App Teardown - Turo Wins the Car Rental Game
Welcome to App Teardowns, a series where we analyze the strategies apps and games use to gain visibility and downloads on the App Store and Google Play, their performance, and competition.
Summer's here, and after a loooooong year of very minimal travleing, it's finally safe(r) to move around the cabin. Many expect this summer's travel to be done by car, making it incredibly important for car rental companies to be found easily on the App Store.
In today's Teardown, we'll look at Turo, an Airbnb for unique (and regular) cars that's seeing downloads skyrocket and is investing into ASO. Also, the #1 result for "car rental."
Overall, Turo earns an A+
The gist: Turo's ASO is very focused, its screenshots are clear and actionable, and we can quickly see what that translates into—top ranks.
In this guide:
- Turo by the Numbers
- Travel's Back!
- Turo vs. the Competition
- How is Turo Found?
- Keyword Analysis - The Obvious Parts
- What's in the Keyword List?
- Screenshot & Video Analysis
- What Data is Turo Collecting?
- A Quick Look Under the Hood
- The Verdict: Start Your Engines!
- The Tools I Use
Turo by the Numbers
Here's how Turo is performing in the U.S. App Store, based on our Competitor Intelligence:
- 📈 235.9K estimated downloads in the last 30 days.
- #️⃣ 18 in the Travel category.
- ⭐️ 87% of new ratings were positive in the last 30 days.
- 👋 Audience is a notch above young (25 - 34) and leans male
- 🏅 Competitors include Zipcar, GetAround, Enterprize, Hertz, Avis, and SIXT
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Turo has been on a beautiful growth path for the last few years. 2020 put a dent in the trend, but the last few weeks have shown that trend is back in full force now.
Since 2017, Turo's downloads nearly tripled, according to our estimates, reaching 100K last week. The most downloads Turo has ever seen in a single week.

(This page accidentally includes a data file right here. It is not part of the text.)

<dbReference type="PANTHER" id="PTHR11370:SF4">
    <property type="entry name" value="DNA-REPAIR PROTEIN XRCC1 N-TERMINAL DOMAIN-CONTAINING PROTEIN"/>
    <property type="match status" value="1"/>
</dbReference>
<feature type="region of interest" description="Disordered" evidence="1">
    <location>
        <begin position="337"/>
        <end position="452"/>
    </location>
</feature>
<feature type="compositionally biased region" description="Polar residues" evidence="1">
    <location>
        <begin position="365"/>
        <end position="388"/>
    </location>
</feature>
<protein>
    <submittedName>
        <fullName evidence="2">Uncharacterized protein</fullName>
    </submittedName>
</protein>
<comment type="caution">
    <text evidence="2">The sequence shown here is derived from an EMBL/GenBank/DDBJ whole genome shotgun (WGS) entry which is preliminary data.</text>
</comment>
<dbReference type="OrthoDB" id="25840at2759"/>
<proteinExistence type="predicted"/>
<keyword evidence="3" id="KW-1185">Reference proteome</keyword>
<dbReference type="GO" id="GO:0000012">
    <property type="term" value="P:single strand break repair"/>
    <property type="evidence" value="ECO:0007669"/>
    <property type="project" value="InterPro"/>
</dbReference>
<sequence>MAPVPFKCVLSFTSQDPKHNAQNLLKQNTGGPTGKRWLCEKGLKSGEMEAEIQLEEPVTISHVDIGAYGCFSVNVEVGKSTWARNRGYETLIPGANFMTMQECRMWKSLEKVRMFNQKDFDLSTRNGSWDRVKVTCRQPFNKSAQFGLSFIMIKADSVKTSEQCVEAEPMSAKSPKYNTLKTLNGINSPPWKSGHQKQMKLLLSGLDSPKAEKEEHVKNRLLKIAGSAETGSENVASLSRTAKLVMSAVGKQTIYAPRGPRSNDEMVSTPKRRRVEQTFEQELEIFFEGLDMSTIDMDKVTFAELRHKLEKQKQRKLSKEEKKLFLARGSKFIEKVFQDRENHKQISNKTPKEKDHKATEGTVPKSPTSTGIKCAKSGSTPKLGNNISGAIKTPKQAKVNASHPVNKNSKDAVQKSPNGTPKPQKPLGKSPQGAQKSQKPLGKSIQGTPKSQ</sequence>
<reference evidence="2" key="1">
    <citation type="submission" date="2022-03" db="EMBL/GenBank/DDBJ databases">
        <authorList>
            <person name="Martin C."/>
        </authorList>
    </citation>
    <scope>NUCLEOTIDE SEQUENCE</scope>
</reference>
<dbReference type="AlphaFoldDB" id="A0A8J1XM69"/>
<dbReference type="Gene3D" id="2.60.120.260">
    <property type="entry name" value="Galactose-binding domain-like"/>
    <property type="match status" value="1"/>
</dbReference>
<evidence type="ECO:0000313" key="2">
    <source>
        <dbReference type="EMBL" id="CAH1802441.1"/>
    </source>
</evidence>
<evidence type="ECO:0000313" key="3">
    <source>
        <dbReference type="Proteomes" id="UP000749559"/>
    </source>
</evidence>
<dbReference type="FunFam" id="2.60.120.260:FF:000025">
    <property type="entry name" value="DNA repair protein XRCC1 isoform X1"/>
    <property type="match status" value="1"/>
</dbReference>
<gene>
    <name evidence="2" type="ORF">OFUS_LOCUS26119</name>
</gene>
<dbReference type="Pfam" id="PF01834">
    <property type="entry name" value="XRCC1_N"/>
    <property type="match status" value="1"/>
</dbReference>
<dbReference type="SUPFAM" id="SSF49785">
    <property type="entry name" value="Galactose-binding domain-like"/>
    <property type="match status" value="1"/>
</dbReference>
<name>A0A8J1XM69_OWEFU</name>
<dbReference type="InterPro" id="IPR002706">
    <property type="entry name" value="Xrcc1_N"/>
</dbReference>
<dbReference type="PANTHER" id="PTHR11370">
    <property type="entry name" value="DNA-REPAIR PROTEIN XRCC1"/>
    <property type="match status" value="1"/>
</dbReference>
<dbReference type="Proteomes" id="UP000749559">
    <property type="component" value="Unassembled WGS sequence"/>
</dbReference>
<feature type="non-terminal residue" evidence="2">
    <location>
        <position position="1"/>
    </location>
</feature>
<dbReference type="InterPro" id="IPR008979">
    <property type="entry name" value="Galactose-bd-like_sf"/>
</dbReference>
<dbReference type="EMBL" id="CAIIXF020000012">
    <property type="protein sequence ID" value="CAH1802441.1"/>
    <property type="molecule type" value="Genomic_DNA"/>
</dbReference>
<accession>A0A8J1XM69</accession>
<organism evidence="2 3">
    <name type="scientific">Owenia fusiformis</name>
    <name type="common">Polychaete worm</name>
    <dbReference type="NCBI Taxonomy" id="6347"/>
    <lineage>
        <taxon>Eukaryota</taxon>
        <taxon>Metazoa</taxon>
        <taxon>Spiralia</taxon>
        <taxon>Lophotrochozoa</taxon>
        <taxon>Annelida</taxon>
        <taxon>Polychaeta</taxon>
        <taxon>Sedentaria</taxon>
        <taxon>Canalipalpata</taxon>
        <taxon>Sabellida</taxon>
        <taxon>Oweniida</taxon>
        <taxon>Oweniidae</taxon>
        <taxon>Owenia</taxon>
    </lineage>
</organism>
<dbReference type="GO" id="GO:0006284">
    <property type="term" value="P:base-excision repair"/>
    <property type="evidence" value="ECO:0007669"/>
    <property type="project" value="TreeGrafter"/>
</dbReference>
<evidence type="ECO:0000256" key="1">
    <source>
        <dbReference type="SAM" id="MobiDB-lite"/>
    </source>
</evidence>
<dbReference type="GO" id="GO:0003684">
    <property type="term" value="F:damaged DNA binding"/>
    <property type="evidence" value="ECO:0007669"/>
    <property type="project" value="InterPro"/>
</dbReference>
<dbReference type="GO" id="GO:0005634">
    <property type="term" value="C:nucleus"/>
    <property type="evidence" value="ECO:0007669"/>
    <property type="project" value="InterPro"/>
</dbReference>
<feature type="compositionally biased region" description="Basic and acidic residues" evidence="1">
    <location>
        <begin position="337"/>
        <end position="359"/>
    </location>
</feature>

Lots of downloads are a great incentive for improving organic discovery. Something Turo does very well, as you'll see below.
Turo vs. the Competition
Turo competes with a few companies that aren't exactly alike. Some are more established than others, but really, it's about how they work.
Traditional car renters like Enterprise and Avis own cars and the locations where you rent from. It's pretty safe overall, but also pretty set in which cars you have access to, and not always cost-efficient. Zipcar owns its cars, but they're spread around, so you can be less sure of what you'll get.
Then you have Turo and Getaround, where you're really borrowing someone else's car. It can get pretty sketchy. And I say that having used both, and at least one multiple times.
Why is that car rental explanation important to downloads and ASO, you ask? Well, it's important to remember that Turo isn't just competing on discovery. It also needs to establish its brand. We'll get to why and how that's done later in the teardown.
In numbers, Turo is the leader of the pack. One of its advantages is that it lists very exotic cars at fairly reasonable prices, making it a top destination for those who want to cruise in a nice Tesla for the weekend. At 236K downloads, it outperforms traditional Enterprise by more than twice and the OG rent-by-app Zipcar by a factor of 5.
But downloads alone aren't getting Turo top ranks. Those come from having good keywords.
How is Turo Found?
The good thing, which also happens to be the bad thing, about an industry like the one Turo is in, is that there aren't that many combinations of words people can use to describe what they want.
This means apps can focus their ASO on a small set instead of having to compete on too many and dilute their competitive ability.
It also means there are fewer long-tail options, so that focus has to be right.
Turo's focus is just right, and the result is top ranks for popular keywords as, we can see from the Discover table above.